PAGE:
First, it must be stressed that the United States is not - repeat not - developing lettuce-based weaponry.
No MX lettuce (placed in grocery stores, to fool the Russians). No Stealth lettuce (for dieting soldiers. They can eat it only if they can find it). No lettuce sales to Taiwan (will China approve?).
But the role of lettuce in our nation's defense has been the subject of recent debate between Congress and the Department of Defense.
Last week, in a move that appeared unlikely to affect US salad deployment capability, the Pentagon agreed to purchase supplies of unwrapped lettuce for use in Northeastern military bases.
Made under congressional pressure, this decision to relax stringent vegetable procurement rules will help farmers from southern New Jersey make up sales lost earlier this year, when the Department of Defense stopped buying American lettuce for shipment overseas.
''We've convinced the Department of Defense (DoD) that unwrapped lettuce is just as good as wrapped,'' says an aide to Rep. Bill Hughes (D) of New Jersey, a key figure in the fight. ''The congressman does not want American troops to eat bad greens.''
Asked if the decision marks a crucial change in US defense posture, a Pentagon spokesman replied: ''No.''
For more than 20 years, New Jersey lettuce farmers - concentrated in Cumberland County, near the state's southern tip - have sold 15 to 20 percent of their crop to the Pentagon for shipment to US military bases in Europe. Last year, the state sent 1.8 million pounds of greens to US armed forces overseas. But it takes three weeks to ship lettuce from Cumberland County to US military commissaries in West Germany, Spain, and other European countries. By then, says a military spokesman, the greens are a bit brown around the edges.
''It's already in bad shape when it gets there,'' says James McKenna of the Defense Personnel Support Center. ''It's a morale problem.''
Accordingly, the Pentagon has exported seeds and farming know-how in an attempt to coax European farmers into growing the iceberg lettuce favored in American salads. After several years of false starts and bad harvests, the European lettuce industry is finally off and blooming. So last May, DoD informed the lettuce growers of south Jersey that their crop was no longer needed - a move the Pentagon estimates will save $600,000 a year.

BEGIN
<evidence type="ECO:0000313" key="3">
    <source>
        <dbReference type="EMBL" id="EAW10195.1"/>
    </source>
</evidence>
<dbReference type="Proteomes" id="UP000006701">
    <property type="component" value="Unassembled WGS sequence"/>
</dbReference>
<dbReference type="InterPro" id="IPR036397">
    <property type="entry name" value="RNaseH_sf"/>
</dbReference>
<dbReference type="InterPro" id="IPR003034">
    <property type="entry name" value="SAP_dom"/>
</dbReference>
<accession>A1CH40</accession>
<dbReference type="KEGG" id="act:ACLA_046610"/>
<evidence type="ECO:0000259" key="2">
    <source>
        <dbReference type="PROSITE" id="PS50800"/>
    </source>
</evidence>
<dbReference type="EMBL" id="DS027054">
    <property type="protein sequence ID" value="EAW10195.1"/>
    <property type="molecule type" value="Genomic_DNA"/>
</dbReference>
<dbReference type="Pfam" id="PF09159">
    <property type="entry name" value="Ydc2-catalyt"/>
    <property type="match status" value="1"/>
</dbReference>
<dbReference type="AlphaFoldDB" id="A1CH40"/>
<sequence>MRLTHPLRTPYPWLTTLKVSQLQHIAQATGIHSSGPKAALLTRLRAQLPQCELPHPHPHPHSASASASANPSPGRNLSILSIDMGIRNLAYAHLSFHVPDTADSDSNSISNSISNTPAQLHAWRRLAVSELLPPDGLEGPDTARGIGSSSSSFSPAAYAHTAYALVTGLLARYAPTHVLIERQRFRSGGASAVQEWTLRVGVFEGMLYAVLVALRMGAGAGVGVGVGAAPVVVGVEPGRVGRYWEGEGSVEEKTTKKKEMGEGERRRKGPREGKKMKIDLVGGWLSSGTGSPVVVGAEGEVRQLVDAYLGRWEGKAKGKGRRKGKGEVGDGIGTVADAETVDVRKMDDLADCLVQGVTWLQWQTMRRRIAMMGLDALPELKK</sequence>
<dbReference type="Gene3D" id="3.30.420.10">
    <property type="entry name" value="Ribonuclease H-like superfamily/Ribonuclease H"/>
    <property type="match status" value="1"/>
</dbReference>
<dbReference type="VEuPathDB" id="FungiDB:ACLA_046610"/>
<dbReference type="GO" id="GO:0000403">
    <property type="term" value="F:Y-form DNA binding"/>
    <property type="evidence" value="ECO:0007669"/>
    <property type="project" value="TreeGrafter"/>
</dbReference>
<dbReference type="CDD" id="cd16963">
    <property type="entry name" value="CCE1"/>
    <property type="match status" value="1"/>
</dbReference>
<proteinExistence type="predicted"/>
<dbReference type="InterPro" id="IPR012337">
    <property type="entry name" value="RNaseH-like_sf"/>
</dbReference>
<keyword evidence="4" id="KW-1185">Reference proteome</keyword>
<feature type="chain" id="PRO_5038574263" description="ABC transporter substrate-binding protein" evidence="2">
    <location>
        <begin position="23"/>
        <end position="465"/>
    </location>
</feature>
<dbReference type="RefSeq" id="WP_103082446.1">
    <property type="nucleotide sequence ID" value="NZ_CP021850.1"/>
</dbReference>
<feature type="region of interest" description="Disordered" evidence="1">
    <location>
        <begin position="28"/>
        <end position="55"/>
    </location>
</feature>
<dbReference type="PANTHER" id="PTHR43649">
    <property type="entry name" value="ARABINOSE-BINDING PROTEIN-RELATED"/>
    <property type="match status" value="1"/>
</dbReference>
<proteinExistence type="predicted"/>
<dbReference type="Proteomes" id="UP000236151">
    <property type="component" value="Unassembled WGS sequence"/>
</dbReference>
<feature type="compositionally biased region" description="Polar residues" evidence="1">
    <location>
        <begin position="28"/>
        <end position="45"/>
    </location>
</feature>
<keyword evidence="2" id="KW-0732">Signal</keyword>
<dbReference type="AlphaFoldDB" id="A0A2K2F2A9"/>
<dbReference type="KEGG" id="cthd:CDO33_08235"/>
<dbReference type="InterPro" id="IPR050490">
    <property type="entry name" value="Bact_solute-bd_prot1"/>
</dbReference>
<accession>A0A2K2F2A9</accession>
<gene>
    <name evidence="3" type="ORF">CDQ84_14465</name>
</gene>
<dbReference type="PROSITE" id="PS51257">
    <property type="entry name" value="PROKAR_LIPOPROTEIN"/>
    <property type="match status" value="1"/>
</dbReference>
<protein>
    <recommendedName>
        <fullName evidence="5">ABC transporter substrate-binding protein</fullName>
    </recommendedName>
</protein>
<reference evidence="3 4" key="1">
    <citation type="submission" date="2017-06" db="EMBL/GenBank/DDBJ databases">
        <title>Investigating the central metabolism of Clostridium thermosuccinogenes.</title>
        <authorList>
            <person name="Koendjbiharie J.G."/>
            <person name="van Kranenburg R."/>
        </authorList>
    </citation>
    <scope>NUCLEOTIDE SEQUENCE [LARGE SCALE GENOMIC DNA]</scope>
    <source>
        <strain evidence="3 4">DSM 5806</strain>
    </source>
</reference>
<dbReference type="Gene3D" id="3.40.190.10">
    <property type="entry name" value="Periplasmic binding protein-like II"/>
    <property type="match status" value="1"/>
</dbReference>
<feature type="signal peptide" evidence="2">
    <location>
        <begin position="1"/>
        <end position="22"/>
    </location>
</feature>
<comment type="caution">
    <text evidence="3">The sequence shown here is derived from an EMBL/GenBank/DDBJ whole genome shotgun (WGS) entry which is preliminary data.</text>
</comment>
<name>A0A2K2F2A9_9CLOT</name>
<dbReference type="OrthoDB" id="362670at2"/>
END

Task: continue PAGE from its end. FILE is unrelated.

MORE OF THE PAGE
''We were really amazed,'' says Erwin Sheppard, a third-generation Jersey lettuce farmer. ''A concentrated effort on their part created competition for us.''
Gloom, like a horde of rabbits, descended on Cumberland County - an area already suffering from 17.7 percent unemployment. Mr. Sheppard plowed under 15 acres of his crop, worth $30,000 retail.
Enter Representative Hughes, the local congressman. After a series of meetings between Hughes, Pentagon representatives, and local officials, DoD in June agreed to purchase 750,000 pounds of Jersey lettuce for use in mess halls. In addition, Cumberland County farmers would be allowed to compete for contracts on the 1.3 million pounds of lettuce sold to Northeast US military commissaries, said the Pentagon - but only if each head of lettuce was individually wrapped.
Lettuce sold in the supermarket-like commissaries must be swathed in plastic, according to military regulations. ''It's consumer preference,'' says James McKenna of the Defense Personnel Support Center.
But the dozen major Cumberland County lettuce growers, none of whose farms are bigger than a few hundred acres, have no lettuce-wrapping equipment. Their small size precludes purchasing the machines, which cost upwards of $60,000.
South Jersey is also wetter than such lettuce-wrapping strongholds as California. Damp heads spoil underneath their plastic overcoat. The machines, which must move about the field, get bogged down in Jersey mud, says John Murz, an aide in Hughes's Cumberland County office.
Hughes went back to DoD. When the situation was explained to them, Pentagon officials agreed that south Jersey farmers could compete for the commissary lettuce contracts, without having to wrap their heads (of lettuce).
But the dispensation is only good through this year's growing season, which ends in late fall. If the farmers of Cumberland County wish to continue as defense contractors, they must develop lettuce-wrapping capability by 1983. Their window of vulnerability, so to speak, is rapidly approaching.
Even with DoD's concessions, figures lettuce farmer Sheppard, his sales to the military will be slashed by a third this year. This winter, he will sit down with fellow growers and figure whether it's economically feasible to form a co-op for lettuce-wrapper purchase.